I just went to the police station to get that report, on that very bike which was somehow still driveable with all that damage. The officer I spoke to was horrified by the way I looked with all that blood, told me that the report could wait, and urged me to go to the ER to get myself examined. When he asked me whether I could get to the hospital myself, I absent-mindedly just nodded and pointed at the helmet I had in my hand. That seemed to satisfy him and I went on my way.

In retrospect, I don’t know what was worse: the fact that I rode a motorcycle in a condition that made it nowhere near legal to be ridden right up to the police station’s front door, or that the officer, who must have assumed that I was involved in a serious crash, was perfectly fine with me riding the motorcycle involved in that very same crash to the hospital.

Left To Giggle For A Punishing Amount Of Time

, , , | Learning | December 9, 2018

(I am in fifth or sixth grade. About nine out of every ten teachers at my elementary school are the same general mix of authoritarian, power-tripping, prone to yelling and handing out punishments for extremely minor infractions, and borderline neglectful of the kids in their charge. My friend and I, both of us students who never get in trouble, unexpectedly get called out by the teacher for something trivial during the lesson, possibly for something like saying a few words to each other without permission.)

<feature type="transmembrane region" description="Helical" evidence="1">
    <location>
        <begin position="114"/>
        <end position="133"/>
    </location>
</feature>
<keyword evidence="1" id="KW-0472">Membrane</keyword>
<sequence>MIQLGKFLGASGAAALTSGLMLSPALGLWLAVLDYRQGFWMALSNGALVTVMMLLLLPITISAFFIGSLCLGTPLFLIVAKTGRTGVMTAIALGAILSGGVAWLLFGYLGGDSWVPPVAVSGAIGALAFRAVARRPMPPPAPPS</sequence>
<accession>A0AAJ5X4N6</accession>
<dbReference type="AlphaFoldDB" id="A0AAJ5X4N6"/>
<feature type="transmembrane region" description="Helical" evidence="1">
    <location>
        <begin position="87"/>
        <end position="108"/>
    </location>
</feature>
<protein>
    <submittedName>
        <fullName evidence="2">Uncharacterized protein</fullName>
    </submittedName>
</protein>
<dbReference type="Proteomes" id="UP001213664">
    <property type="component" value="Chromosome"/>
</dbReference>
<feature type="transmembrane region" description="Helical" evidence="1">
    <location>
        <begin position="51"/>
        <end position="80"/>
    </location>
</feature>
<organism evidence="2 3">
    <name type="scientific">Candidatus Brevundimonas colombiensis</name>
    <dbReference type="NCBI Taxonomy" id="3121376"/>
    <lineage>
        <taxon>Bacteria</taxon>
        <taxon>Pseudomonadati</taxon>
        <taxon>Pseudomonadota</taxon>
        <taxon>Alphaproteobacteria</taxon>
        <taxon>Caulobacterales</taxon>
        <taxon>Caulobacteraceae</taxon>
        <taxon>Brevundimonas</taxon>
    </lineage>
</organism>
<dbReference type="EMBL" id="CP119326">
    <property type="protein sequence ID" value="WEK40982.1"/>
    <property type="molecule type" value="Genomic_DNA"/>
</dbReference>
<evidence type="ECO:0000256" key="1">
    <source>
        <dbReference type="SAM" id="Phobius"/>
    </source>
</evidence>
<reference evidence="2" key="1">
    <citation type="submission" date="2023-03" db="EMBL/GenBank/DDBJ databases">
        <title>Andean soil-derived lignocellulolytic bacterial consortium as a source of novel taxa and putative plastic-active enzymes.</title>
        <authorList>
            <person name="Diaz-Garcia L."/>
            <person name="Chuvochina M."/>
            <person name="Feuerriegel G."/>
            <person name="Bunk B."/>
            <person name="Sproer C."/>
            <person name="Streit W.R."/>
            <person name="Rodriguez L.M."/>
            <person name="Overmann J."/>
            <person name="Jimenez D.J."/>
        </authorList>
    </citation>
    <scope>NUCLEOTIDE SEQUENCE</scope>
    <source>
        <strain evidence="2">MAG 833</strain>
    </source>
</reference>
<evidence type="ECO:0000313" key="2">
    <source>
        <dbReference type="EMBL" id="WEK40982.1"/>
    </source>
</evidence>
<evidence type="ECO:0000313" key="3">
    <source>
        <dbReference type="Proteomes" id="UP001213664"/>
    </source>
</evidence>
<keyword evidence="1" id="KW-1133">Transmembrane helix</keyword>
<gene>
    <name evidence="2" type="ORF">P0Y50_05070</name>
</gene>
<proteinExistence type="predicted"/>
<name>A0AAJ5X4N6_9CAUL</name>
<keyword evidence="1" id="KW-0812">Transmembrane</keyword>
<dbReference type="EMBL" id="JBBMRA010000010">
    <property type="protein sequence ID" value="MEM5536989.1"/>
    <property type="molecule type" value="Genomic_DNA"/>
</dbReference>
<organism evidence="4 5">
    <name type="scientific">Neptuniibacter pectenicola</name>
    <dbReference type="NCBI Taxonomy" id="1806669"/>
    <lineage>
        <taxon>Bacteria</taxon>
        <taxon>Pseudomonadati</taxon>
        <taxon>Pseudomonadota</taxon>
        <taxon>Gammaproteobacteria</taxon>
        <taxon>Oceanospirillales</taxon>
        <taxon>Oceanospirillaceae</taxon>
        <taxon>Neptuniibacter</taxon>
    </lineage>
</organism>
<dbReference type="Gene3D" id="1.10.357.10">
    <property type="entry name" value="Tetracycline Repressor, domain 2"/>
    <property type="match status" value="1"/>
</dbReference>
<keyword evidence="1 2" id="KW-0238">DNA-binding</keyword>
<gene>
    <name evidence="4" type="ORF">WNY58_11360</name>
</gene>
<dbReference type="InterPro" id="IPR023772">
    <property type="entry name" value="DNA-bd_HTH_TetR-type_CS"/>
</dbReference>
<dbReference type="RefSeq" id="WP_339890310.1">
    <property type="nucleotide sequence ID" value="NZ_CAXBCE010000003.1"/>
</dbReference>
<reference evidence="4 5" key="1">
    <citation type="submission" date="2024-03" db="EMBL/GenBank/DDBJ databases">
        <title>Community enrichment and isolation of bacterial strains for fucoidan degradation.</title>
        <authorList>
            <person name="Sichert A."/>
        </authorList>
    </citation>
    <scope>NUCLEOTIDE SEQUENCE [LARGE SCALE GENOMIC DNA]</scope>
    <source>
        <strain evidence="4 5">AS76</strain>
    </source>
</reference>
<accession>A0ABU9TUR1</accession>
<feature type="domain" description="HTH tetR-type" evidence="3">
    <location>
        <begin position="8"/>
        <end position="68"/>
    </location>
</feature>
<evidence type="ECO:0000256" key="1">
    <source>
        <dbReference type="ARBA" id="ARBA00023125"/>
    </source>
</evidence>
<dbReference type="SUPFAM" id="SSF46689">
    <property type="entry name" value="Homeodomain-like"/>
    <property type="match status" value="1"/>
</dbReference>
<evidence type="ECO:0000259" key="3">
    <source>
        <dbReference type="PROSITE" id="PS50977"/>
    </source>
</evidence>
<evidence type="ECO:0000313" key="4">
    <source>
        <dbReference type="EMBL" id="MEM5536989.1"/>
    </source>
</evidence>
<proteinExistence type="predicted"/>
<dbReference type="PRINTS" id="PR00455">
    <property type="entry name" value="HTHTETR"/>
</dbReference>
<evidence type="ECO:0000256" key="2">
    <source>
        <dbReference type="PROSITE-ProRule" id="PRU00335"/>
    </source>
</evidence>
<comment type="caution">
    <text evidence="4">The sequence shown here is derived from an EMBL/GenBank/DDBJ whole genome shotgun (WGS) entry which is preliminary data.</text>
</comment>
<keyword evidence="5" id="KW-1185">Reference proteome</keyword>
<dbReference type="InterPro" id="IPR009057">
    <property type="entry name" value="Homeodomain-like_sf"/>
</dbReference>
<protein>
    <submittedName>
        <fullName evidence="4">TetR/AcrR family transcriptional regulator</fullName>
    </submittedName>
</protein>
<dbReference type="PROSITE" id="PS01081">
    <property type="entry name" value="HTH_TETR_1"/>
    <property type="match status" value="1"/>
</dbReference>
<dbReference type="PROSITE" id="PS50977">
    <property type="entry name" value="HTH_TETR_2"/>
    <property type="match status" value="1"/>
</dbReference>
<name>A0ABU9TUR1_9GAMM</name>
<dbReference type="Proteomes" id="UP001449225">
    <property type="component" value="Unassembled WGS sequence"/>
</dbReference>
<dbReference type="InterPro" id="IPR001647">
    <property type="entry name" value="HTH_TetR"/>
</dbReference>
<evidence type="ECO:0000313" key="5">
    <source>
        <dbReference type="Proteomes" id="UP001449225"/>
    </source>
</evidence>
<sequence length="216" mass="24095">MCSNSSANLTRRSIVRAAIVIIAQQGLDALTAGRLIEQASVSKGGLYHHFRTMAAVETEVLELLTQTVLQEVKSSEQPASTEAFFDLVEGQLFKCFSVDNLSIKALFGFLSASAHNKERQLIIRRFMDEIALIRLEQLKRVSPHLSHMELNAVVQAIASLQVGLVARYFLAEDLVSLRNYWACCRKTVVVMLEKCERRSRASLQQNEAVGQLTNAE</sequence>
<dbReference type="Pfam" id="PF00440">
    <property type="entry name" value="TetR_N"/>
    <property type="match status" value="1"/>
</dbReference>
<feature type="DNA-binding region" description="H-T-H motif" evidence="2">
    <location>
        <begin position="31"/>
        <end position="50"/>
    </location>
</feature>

Teacher: “Leave the classroom, you two, and stand outside by the door until I call you back in!”

(This is a frequent “punishment” for less serious misbehavior; it’s supposed to last five to ten minutes at the very most — any seriously disruptive conduct gets you sent to the principal. We do as she said, all while thinking how stupid of a punishment this is, since we now get to miss part of a lesson that bores us to tears AND stand around unsupervised in an empty hallway together while talking as much as we like. Ten minutes pass as we stand around chatting and laughing quietly. Then fifteen minutes. Then twenty minutes. The teacher never calls us back in. We slowly realize she must have forgotten about us. Another teacher passes by us in the hallway and notices us.)

Other Teacher: “What’s going on? Why are you two standing around here on your own?”

(My friend and I look at each other, briefly consider telling her that it looks like we were forgotten there, and immediately decide, “Nahhhh.”)